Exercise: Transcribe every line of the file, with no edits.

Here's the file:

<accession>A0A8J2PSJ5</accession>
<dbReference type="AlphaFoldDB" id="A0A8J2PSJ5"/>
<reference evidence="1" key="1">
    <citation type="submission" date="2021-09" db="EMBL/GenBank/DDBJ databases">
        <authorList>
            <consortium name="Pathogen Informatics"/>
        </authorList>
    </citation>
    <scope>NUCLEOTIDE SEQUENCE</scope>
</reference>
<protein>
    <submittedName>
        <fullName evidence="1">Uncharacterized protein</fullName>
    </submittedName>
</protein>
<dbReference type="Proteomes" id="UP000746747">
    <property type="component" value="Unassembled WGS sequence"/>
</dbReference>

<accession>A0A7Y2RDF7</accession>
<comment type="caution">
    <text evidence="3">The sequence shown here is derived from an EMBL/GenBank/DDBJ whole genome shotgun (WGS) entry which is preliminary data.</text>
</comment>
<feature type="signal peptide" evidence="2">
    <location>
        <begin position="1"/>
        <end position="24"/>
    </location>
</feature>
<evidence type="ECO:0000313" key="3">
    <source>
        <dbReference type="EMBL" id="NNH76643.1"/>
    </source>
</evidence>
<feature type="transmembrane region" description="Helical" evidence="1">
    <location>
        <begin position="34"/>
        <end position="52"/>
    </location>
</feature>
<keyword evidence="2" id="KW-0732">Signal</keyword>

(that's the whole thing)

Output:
<accession>A0A8J2PSJ5</accession>
<dbReference type="AlphaFoldDB" id="A0A8J2PSJ5"/>
<reference evidence="1" key="1">
    <citation type="submission" date="2021-09" db="EMBL/GenBank/DDBJ databases">
        <authorList>
            <consortium name="Pathogen Informatics"/>
        </authorList>
    </citation>
    <scope>NUCLEOTIDE SEQUENCE</scope>
</reference>
<protein>
    <submittedName>
        <fullName evidence="1">Uncharacterized protein</fullName>
    </submittedName>
</protein>
<dbReference type="Proteomes" id="UP000746747">
    <property type="component" value="Unassembled WGS sequence"/>
</dbReference>

<accession>A0A7Y2RDF7</accession>
<comment type="caution">
    <text evidence="3">The sequence shown here is derived from an EMBL/GenBank/DDBJ whole genome shotgun (WGS) entry which is preliminary data.</text>
</comment>
<feature type="signal peptide" evidence="2">
    <location>
        <begin position="1"/>
        <end position="24"/>
    </location>
</feature>
<evidence type="ECO:0000313" key="3">
    <source>
        <dbReference type="EMBL" id="NNH76643.1"/>
    </source>
</evidence>
<feature type="transmembrane region" description="Helical" evidence="1">
    <location>
        <begin position="34"/>
        <end position="52"/>
    </location>
</feature>
<keyword evidence="2" id="KW-0732">Signal</keyword>